[Haskell-cafe] Re: [Haskell] ANNOUNCE: Haskell 2010 Report (final)
marlowsd at gmail.com
Tue Jul 13 05:24:00 EDT 2010
On 12/07/2010 22:12, John Meacham wrote:
> On Mon, Jul 12, 2010 at 01:50:01PM +0100, Simon Marlow wrote:
>> Right. I like the idea of packages being able to declare re-exported
>> modules, indeed I considered doing this in GHC (when we needed base3)
>> but decided not to mainly because we would still need PackageImports,
>> and once you have PackageImports you can implement re-exports using
>> that, albeit with more boilerplate. The advantage of direct re-exports,
>> as you say, is that it avoids a conflict when the module is imported.
>> However, since some of the modules would conflict anyway, there didn't
>> seem to be much advantage in avoiding the conflict in some cases but not
> Well, a main useful case is that I can do -phaskell98 and -phaskell2010
> at the same time. So I can make the default jhc behavior be the union of
> the two languages easily.
That works in GHC too: the modules of those two packages don't overlap.
That is partly because we never moved Prelude from base to haskell98.
But suppose the Haskell 2010 Prelude had some differences from the
Haskell 98 Prelude - then a direct re-export wouldn't work, and you'd be
stuck with conflicts again. So my main point is that while direct
re-exports avoid conflicts sometimes, they're not a general solution,
and eventually you run into the same problems again. There are
differences between several Haskell 2010 modules and the equivalent base
modules, so you won't be able to use re-exports for those.
> There is also some philosophy behind it. I don't like coupling things
> that don't need to be coupled, such as the interface a library exports
> and the place that interface is implemented.
I agree with the philosophy, but I don't understand how package
re-exports are part of its implementation - the Haskell module system
already lets you re-export entities and therefore decouple the
implementation from the API.
>>> I think the ability for a package to define an 'interface' built up from
>>> other re-exported modules will be very useful going forward, I am not
>>> sure how hard something like that would be to implement in ghc, but it
>>> may be worth it in the future.
>> Isn't that what PackageImports lets you do?
> Hmm.. maybe. Jhc doesn't have PackageImports, the idea being that you
> re-export modules rather than importing them from a specific package and
> exporting their interface. So, it sort of shifts the effort from the
> interface makers to the implementors, as in, the Haskell 98 Prelude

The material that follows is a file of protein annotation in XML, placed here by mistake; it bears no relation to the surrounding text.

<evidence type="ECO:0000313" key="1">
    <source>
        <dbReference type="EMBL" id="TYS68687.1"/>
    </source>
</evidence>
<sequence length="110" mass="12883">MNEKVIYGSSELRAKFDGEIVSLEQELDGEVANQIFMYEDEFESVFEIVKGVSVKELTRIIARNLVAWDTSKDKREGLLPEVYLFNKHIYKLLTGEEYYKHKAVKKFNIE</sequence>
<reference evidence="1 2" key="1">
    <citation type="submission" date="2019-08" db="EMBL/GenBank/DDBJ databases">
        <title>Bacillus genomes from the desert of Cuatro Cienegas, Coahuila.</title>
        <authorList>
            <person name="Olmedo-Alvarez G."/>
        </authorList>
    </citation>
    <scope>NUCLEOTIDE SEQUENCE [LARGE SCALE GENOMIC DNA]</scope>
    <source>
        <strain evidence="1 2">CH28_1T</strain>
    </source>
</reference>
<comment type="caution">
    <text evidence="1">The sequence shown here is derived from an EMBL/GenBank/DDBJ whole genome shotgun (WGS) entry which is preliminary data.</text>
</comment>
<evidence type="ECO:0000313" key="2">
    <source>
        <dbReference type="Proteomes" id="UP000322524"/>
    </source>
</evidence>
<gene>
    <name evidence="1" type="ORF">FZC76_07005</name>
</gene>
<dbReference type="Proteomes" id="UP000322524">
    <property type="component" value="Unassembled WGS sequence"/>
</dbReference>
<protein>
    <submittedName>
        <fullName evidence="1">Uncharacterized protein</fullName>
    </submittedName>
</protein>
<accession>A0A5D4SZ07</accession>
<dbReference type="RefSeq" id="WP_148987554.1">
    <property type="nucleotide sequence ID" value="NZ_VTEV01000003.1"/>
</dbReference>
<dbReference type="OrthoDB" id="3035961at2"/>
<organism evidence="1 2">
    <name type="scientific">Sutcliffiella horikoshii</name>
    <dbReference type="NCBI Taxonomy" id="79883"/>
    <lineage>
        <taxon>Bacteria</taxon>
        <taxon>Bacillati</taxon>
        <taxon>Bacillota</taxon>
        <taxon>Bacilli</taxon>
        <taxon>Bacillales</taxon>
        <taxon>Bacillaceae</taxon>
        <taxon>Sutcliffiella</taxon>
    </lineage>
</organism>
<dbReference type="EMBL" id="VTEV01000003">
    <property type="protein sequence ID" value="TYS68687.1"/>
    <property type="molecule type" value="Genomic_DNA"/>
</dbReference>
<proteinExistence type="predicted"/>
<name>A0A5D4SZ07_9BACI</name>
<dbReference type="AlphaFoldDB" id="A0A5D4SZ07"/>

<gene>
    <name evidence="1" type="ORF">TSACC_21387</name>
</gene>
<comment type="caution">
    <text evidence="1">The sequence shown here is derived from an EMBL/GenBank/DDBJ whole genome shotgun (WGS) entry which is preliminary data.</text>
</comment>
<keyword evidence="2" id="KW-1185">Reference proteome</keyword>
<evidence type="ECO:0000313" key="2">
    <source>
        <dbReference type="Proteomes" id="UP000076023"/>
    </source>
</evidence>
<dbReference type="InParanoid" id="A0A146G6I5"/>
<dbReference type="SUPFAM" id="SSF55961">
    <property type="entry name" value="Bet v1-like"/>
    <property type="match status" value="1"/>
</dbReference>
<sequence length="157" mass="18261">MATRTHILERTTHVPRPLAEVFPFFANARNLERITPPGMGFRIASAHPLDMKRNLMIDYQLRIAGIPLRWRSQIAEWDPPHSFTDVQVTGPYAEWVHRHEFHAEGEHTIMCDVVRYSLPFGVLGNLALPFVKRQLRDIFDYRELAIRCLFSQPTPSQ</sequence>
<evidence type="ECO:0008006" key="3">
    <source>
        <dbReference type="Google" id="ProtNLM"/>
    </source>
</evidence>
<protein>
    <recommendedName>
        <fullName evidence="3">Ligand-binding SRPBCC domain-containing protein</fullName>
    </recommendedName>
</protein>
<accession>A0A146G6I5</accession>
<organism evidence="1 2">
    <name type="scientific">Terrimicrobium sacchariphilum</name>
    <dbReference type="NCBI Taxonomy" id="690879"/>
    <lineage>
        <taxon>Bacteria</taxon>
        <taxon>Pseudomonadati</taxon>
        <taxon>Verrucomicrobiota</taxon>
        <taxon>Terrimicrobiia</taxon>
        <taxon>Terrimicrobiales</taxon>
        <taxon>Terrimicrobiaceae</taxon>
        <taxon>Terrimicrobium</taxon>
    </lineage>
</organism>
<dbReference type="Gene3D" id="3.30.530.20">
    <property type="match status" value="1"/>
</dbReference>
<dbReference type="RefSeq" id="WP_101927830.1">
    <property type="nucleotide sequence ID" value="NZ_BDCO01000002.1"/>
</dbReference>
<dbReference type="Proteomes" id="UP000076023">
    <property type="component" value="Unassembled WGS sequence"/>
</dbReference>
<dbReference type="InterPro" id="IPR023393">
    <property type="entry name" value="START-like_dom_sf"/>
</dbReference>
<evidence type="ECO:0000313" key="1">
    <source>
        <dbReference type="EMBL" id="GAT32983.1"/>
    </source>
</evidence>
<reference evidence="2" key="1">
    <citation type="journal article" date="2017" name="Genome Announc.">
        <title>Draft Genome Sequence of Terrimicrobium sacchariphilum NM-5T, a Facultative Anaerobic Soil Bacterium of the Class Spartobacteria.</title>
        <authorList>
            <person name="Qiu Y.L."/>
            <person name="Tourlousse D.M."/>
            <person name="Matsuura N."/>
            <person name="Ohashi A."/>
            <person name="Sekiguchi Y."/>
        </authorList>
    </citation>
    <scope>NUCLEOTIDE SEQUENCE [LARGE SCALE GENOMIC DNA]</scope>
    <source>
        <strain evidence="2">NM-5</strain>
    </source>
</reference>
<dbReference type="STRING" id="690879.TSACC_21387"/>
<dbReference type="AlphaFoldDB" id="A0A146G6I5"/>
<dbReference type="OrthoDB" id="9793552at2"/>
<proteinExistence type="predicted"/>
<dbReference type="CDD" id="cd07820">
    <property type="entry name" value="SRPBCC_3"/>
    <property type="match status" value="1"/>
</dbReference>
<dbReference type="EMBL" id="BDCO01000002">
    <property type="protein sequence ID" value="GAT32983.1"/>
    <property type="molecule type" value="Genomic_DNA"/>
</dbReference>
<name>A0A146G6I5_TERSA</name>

> will actually have to be in a module called Compat.Haskell98.Prelude
> and just re-exported by the 'haskell98' and 'haskell2010' modules.
I don't think the difference is as fundamental as you make out. In
Haskell you can already write
module A ( module B ) where
which is the essence of re-exporting a module, and preserves the
interface/implementation separation. Now suppose A and B are the same
module name, from different packages. To implement this re-export you
(1) Use a package re-export (in JHC)
(2) Somehow avoid A and B being the same, e.g. by having an
intermediate like Compat.Haskell98.Prelude
(3) Use PackageImports (in GHC)
the advantage of (1) is that you can have both packages in scope without
a conflict, whereas in (2/3) the two modules can export different
interfaces, while still separating the implementation from the
interface. I think of PackageImports as just an optimisation that lets
you avoid the intermediate module in (2).
So again, my point is that in the general case the APIs diverge, so you
don't get to do (1), or you only get to do it for some modules, which
could be confusing for users.
> In one
> sense 'Compat.Haskell98' sort of acts as a package import, but it isn't
> actually tied to a package, it just refers to the
> Compat.Haskell98.Prelude in scope. I also have a large aversion to
> allowing package names to infect source files carte blanche. It blurs
> the line between the language itself and the environment the language
> runs in. It may be neccesarry at some point, but I'll put it off until a
> case comes up that makes it abundantly clear that it is needed.
I agree with your aversion to putting package names in the source code,
which is why we don't advertise PackageImports as an extension that we
expect end users to use, and we don't let you use version numbers.
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